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Life insurance shock for TV presenter mum

Last updated 05:00 23/06/2013
Sonia Gray with 4-year-old  twin daughters Inez and Thandie.
HAPPY FAMILY: Sonia Gray with 4-year-old twin daughters Inez and Thandie.

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A strong case of premium blues

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When TV glamour-girl Sonia Gray emerged from the dark grip of depression while pregnant, she thought her fight with mental illness was behind her.

The actress and presenter didn't imagine it would catch up with her when she applied for life insurance last week, and was told her premium would be higher because of her history of depression. "I was shocked," she said.

"A lot of people have mental health issues around pregnancy. It's often hormonal," she said. "The insurer's reaction was bizarre."

Gray is one of thousands of Kiwi women being forced to pay more for life insurance - and in some cases being refused - because they have been treated for conditions such as post-natal depression. Insurers say it is a possible indicator of future depression and could contribute to lower life expectancy.

Mental health experts are astounded. They fear the insurance issue could worsen the stigma around maternal mental illness and discourage women from seeking treatment.

However, insurance agencies say the risks are set by big overseas re-insurers and they have no control over it.

Gray discovered the issue when she and her husband applied for life insurance while getting a mortgage.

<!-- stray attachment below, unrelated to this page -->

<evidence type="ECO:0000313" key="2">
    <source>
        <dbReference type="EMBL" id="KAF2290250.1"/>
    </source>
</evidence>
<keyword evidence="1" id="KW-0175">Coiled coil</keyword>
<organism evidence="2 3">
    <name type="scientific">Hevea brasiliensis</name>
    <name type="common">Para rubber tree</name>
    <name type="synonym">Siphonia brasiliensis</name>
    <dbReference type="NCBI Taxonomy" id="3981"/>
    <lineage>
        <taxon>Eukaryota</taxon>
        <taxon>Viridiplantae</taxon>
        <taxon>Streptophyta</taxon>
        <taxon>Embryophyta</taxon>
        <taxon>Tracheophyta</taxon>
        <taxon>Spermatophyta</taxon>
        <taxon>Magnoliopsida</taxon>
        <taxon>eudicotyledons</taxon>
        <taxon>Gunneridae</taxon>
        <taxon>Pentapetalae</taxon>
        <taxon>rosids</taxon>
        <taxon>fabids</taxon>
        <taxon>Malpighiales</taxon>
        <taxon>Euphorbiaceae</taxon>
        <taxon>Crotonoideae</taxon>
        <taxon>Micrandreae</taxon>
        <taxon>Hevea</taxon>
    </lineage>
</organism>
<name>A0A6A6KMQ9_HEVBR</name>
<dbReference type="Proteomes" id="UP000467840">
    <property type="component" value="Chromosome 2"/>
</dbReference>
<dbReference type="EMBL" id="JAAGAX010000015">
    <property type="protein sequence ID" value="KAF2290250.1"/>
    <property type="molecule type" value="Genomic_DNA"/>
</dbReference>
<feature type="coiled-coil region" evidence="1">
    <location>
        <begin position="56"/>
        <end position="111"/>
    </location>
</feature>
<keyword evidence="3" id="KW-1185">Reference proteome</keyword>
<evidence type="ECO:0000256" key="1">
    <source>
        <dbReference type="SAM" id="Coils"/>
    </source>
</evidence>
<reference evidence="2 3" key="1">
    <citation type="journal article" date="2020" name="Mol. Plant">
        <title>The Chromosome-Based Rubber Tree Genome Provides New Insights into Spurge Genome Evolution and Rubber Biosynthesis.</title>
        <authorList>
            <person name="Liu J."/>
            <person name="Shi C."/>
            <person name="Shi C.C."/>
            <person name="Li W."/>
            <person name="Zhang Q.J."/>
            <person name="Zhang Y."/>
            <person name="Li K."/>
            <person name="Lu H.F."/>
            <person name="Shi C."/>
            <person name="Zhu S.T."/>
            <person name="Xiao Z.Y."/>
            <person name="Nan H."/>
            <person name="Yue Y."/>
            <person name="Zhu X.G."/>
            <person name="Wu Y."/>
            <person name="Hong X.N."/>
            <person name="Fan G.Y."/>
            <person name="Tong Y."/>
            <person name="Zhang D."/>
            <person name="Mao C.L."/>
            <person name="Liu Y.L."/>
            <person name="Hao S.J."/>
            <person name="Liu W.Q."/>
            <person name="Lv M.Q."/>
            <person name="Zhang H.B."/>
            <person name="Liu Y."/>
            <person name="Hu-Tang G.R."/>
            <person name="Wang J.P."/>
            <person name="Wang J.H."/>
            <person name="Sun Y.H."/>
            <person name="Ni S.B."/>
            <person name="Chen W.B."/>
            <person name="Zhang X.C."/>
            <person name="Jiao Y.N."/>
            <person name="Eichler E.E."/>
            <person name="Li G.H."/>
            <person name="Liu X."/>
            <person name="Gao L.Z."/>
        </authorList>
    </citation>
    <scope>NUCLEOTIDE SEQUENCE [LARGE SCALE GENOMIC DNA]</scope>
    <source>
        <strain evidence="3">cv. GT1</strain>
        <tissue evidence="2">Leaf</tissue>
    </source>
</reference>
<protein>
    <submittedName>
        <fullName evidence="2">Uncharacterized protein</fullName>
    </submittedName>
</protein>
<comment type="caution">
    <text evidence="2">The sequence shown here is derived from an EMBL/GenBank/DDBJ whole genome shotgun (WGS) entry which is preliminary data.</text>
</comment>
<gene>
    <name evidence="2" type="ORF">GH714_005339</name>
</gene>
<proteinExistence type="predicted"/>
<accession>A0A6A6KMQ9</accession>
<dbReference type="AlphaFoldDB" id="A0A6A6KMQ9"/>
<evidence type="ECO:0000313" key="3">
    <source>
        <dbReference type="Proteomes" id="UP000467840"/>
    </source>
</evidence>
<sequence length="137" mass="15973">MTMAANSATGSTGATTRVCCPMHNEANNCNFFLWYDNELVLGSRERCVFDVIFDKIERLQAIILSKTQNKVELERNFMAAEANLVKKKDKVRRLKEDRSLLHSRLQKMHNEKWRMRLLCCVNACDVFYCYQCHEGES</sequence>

Her husband was approved straight away, but Gray, who suffered depression while pregnant with 4-year-old twins Thandie and Inez, was told her premium would be higher because of her medical history. She was baffled by the excuse.

"I'd understand if there was a study or multiple studies linking depression during or after pregnancy to an early death but as far as I know there's not.

"We are trying really hard reduce the stigma around depression and this is just an archaic attitude in every sense."

Gray is ambassador for Perinatal Mental Health New Zealand, a support network for women who have issues with mental health around pregnancy.

Dr Sara Weeks, a maternal psychiatrist, was "astounded" by the policy. As far as she knew, there was no study linking post-natal depression - without suicidal thoughts - to lower life expectancy.

"Post natal" was a broad term that could cover anything from mild depression during or after pregnancy to post-partum psychosis, she said.

Weeks said about 16 per cent of New Zealand women were believed to suffer some kind of pregnancy depression.

Auckland University senior lecturer in mental health nursing, Anthony O'Brien, feared the policy could lead to complicated diagnoses as doctors tried to avoid using the "depression" term.

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Mental Health Foundation chief executive Judi Clements called the policy "dreadful".

Gray said after she challenged her insurer on the policy, they eventually offered her the original rate quoted.

"But it's still unacceptable."

Affected by depression? Contact the National Depression Helpline Freephone: 0800 111 757

- Sunday Star Times

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